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Despite having contracts, inventories, inspections and contact numbers for landlords or property management agents, tenants are still breaking the rules – with failing to pay their rent on time, smoking and smuggling in pets being the most common problems, according to new research. The Direct Line Landlord Insurance study shows that, although 65 per cent of tenants keep to the rules, 15 per cent have broken regulations, 11 per cent did not know if they had broken any rules, and another nine per cent allege that they do not have a contract.

Out of those who have broken the terms of their contract, one in four have been late in paying their rent, one in five smokes when it is not allowed, and nearly as many have either had a pet or made alterations to the property, such as changing the locks or decorating. These problems can lead to friction between the landlord and tenant, and can even mean losing some or all of the deposit. Many issues can be resolved if the tenant communicates well. If decorations are tasteful or there is a good reason why the locks should be changed, then the landlord is more likely to agree to it. Simply going ahead without permission, though, is bound to cause problems and mistrust.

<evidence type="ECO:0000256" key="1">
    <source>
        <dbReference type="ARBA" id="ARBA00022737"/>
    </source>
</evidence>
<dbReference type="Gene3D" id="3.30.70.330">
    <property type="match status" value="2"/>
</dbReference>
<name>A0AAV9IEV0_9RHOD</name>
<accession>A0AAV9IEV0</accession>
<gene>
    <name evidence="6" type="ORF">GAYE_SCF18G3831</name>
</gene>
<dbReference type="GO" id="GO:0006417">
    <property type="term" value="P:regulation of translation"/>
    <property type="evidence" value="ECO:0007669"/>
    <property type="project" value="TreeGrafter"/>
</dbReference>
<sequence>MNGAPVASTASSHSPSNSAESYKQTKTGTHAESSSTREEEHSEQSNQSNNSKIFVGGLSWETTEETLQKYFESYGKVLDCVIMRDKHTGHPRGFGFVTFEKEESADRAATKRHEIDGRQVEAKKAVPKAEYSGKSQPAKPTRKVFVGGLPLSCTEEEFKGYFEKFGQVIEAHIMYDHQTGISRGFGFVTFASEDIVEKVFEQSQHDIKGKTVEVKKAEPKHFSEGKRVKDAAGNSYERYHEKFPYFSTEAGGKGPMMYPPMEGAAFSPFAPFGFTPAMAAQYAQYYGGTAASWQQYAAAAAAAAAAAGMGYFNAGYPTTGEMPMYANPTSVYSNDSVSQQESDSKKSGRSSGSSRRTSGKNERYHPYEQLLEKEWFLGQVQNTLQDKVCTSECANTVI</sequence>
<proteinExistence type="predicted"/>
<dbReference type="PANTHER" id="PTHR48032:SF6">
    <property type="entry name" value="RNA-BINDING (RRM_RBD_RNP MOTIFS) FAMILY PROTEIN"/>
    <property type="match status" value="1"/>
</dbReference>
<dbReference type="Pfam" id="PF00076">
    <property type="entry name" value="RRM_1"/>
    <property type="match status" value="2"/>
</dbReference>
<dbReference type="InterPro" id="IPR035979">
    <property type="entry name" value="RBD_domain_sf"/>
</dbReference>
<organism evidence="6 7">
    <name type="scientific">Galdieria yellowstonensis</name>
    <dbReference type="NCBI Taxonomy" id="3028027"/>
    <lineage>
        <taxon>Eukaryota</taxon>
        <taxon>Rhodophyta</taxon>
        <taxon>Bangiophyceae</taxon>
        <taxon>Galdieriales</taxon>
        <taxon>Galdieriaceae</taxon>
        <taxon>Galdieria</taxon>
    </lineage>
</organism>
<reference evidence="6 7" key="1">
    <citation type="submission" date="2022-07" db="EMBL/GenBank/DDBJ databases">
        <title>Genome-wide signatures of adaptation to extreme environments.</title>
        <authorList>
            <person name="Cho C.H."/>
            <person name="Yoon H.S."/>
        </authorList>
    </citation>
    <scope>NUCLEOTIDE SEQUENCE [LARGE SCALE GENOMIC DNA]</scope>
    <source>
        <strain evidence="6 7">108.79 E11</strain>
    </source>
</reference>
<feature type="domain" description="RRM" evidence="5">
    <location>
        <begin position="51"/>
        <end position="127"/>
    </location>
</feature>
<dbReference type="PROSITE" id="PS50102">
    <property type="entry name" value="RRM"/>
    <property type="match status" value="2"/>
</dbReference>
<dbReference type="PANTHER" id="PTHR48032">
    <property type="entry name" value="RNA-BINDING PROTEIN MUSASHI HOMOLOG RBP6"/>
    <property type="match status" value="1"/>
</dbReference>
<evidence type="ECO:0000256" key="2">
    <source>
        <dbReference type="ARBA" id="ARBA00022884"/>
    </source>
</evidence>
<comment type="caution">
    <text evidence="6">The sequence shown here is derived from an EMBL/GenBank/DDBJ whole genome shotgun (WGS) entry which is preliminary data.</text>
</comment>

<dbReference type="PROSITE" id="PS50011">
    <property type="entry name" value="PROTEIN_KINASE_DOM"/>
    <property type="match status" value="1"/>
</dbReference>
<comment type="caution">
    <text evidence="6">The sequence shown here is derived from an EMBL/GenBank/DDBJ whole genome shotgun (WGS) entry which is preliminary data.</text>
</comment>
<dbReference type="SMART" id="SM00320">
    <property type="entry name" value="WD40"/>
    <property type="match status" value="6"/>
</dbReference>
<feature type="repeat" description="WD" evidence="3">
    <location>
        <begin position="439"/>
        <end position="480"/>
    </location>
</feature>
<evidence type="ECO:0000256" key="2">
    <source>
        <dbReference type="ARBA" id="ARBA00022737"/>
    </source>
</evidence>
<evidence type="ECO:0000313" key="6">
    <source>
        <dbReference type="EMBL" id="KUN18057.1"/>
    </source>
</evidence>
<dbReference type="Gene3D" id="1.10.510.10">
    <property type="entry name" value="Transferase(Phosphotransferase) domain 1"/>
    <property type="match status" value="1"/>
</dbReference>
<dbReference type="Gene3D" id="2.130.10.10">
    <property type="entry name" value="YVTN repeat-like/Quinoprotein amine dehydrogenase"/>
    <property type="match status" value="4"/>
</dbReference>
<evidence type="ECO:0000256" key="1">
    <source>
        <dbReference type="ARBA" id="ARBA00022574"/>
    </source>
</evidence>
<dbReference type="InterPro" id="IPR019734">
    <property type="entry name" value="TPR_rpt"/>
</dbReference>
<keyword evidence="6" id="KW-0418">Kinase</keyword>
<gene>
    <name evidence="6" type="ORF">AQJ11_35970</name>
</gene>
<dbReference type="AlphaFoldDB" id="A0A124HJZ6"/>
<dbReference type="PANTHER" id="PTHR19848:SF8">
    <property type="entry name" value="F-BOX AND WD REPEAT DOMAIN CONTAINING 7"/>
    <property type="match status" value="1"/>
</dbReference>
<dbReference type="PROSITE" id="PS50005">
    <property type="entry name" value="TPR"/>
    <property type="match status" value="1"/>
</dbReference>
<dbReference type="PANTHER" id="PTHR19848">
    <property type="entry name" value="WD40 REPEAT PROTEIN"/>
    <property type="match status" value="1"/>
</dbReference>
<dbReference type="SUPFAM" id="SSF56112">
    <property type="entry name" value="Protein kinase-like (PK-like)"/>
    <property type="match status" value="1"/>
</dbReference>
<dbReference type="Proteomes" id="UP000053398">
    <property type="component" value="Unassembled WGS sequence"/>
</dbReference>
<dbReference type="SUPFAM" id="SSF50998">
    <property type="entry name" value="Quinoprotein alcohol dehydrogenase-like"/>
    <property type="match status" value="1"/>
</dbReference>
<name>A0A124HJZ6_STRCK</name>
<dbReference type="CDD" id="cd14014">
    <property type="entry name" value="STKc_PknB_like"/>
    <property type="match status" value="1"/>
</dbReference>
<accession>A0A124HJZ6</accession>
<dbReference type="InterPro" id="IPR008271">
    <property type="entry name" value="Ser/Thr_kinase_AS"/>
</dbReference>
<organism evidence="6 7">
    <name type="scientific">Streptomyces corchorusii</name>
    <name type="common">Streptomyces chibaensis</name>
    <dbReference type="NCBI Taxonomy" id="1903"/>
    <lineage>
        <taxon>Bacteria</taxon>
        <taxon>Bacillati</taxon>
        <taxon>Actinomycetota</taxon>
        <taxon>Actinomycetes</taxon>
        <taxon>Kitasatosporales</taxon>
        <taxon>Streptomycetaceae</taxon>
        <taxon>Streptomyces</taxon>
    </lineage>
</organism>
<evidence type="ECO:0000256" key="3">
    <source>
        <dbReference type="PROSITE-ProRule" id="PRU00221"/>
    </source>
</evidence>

This is why landlords also need to make sure that the contract is legally-binding and watertight, in case any issues should arise. That way, the property owner or manager can make sure that any issues such as smoking or keeping pets are clearly stated in a written and signed agreement. These areas can also be pointed out with tenants before they sign, so they cannot claim ignorance. That said, if the tenants are reliable, then it could pay to be flexible if and when they make a request, rather than risk them looking elsewhere for a property. Keeping a good tenant is preferable to investing time and money in finding new tenants in many cases.

With regards to contracts, Direct Line’s research also shows that one in 10 private landlords do not have a formal tenancy agreement in place, or have contracts which are not legally binding. Obviously, both of these scenarios can lead to disputes. That is where specialist software and apps can be so useful, because they can act as a checklist for landlords, to make sure everything is in place and all current laws are adhered to. This software can be downloaded on to phones or tablets, so the landlord can go through the contract with the tenant, so there is no chance of a misunderstanding.